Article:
"A rare, frank conversation with the former vice president and climate-change activist."
The Environmental Journalism Gallery showcases the very best investigative series and special projects on environmental topics, including many prize-winners. For more exemplary stories, see Environmental Journalism Today, winners of SEJ's Annual Awards for Reporting on the Environment, and SEJ's EJ Gallery archive (2008 and earlier).
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- Source: Politico, 04/25/2014
"The Oregon Department of Transportation, the state’s rail safety overseer, says it will no longer ask railroads for reports detailing where crude oil moves through the state after The Oregonian successfully sought to have them made public."Source: Portland Oregonian, 04/23/2014
"Nestled into a seaside forest on the University of British Columbia's lands, amid a carpet of sword ferns and salal, sits a gleaming industrial facility that's been hailed as a significant step toward a carbon-neutral future for B.C., Canada and even the world."Source: InvestigateWest/Tyee, 04/23/2014
"Over the years, the Chesapeake Bay has been known for many things: bountiful seafood, such as clams, oysters and the bay’s iconic blue crabs; its boating, fishing and water sports industry; its curly-haired duck-hunting dogs."Source: Climate Progress, 04/18/2014
"Jodi Ross, town manager in Westford, Mass., did not expect she would be threatened with arrest after she and her fire chief went onto the railroad tracks to find out why a train carrying liquid petroleum gas derailed on a bridge in February. But as they reached the accident site northwest of Boston, a manager for Pan Am Railways called the police, claiming she was trespassing on rail property. The cars were eventually put back on the tracks safely, but the incident underlined a reality for local officials dealing with railroads."Source: NY Times, 04/16/2014
"Louisiana's coast is disappearing at the rate of about a football field an hour. Since the 1930s, the Gulf of Mexico has swallowed up an area the size of Delaware."Source: NPR, 04/16/2014
"When a helicopter flies over Cedar Valley, residents tend to assume it’s searching for illegal pot operations in the nearby forest. That’s what Curry County neighbors John Burns and Kathyrn Rickard thought when they heard the blades whirring over their rural homes. They didn’t think the helicopter flying overhead would be raining toxic chemicals upon their homes, their farms and their bodies."Source: Eugene Weekly, 04/15/2014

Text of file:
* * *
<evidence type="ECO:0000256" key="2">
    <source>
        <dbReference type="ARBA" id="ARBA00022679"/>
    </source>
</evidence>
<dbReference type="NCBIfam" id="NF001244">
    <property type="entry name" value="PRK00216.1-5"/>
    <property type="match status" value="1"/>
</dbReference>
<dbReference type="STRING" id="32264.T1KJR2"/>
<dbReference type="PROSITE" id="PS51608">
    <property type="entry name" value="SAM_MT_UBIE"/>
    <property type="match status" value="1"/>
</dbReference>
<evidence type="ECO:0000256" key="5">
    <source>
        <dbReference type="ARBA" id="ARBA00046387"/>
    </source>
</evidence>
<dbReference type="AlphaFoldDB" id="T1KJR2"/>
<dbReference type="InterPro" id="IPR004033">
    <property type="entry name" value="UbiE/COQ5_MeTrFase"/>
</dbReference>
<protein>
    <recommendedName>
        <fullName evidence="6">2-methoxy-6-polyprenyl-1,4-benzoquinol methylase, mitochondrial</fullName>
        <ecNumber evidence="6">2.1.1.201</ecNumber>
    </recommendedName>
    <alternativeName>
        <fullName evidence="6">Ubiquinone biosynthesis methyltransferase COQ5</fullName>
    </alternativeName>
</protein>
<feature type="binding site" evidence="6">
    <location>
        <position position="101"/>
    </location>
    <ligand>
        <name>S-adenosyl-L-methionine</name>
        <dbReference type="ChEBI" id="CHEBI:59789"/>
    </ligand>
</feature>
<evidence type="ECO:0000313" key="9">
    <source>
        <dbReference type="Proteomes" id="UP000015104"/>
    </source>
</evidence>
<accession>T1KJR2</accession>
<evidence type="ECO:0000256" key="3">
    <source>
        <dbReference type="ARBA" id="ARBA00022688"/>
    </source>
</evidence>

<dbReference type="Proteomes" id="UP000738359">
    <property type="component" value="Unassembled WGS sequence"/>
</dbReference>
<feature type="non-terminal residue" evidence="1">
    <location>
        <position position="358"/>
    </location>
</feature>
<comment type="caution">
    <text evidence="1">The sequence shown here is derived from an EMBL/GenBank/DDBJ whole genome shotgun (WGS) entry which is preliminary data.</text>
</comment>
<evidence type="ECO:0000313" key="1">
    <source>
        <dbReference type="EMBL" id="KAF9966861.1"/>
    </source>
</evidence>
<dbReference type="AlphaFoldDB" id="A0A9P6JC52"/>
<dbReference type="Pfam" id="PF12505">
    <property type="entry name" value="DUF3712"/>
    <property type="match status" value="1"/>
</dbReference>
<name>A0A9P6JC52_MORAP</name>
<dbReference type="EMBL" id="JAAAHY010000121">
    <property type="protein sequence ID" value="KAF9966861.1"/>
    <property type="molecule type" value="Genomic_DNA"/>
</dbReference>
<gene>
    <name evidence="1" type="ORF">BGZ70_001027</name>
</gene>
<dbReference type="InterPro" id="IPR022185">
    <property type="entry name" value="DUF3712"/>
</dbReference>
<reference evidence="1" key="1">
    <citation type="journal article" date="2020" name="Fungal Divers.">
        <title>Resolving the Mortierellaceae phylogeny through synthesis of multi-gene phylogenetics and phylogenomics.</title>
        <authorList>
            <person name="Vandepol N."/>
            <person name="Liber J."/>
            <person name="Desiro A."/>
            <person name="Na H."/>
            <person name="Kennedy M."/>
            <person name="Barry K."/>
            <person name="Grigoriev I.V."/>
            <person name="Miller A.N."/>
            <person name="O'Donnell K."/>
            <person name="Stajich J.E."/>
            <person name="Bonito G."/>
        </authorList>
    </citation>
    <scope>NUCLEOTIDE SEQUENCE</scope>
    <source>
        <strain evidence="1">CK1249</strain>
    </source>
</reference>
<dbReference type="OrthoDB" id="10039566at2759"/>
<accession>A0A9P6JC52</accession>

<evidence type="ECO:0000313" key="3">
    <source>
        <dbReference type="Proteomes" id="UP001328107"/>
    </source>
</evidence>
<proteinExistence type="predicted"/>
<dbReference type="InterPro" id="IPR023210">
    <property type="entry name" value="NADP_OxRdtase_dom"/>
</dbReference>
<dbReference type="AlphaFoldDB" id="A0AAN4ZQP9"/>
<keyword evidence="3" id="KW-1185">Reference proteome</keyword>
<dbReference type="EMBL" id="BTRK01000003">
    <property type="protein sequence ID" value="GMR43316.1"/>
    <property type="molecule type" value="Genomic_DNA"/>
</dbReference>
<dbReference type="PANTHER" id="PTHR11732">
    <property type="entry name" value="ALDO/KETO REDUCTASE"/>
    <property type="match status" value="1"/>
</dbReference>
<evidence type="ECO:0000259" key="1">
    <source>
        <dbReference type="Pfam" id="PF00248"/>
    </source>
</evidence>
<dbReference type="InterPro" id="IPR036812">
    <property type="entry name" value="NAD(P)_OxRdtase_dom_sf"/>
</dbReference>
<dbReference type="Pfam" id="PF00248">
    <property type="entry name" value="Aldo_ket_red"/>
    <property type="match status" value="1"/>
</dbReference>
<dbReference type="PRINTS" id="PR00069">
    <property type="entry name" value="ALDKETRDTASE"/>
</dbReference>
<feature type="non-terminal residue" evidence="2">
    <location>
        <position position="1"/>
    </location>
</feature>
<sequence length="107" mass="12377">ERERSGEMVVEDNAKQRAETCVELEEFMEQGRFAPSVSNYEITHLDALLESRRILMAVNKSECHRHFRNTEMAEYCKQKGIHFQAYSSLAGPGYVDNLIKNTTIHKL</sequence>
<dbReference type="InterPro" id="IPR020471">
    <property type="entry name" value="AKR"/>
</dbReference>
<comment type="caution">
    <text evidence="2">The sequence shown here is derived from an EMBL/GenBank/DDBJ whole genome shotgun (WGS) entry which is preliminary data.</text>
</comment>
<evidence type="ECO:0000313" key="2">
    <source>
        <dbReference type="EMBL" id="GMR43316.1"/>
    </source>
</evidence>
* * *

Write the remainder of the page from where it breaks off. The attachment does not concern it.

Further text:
"Focused on ERs, the official injury survey missed harms such as hearing loss and depression. Some say the omissions could skew the debate over safety regulation."Source: Dallas Morning News, 04/14/2014
"Food manufacturers are routinely exploiting a 'legal loophole' that allows them to use new chemicals in their products, based on their own safety studies, without ever notifying the Food and Drug Administration, according to a new report by an environmental and consumer advocacy group."Source: Wash Post, 04/09/2014
"Across the northern plains, native grassland is being turned into farmland at a rate not seen since the 1920s. The environmental consequences could be disastrous."Source: American Prospect/FERN, 04/03/2014
"A recent spill of coal ash in North Carolina underscores the challenge of disposing hazardous substances captured from power plant stacks. Are we diverting air pollutants into our waterways?"Source: Christian Science Monitor, 04/01/2014
Politically, coal and chemicals are sacred cows in West Virginia.Source: New Yorker, 04/01/2014
"DAKOPE, Bangladesh — When a powerful storm destroyed her riverside home in 2009, Jahanara Khatun lost more than the modest roof over her head. In the aftermath, her husband died and she became so destitute that she sold her son and daughter into bonded servitude. And she may lose yet more."Source: NY Times, 03/28/2014
"The food and beverage giant's new sweetener causes confusion with claims of FDA approval."Source: Aljazeera America, 03/21/2014
"Wisconsin towns want regulatory control. Will the state take it away from them?"Source: Madison Isthmus, 03/21/2014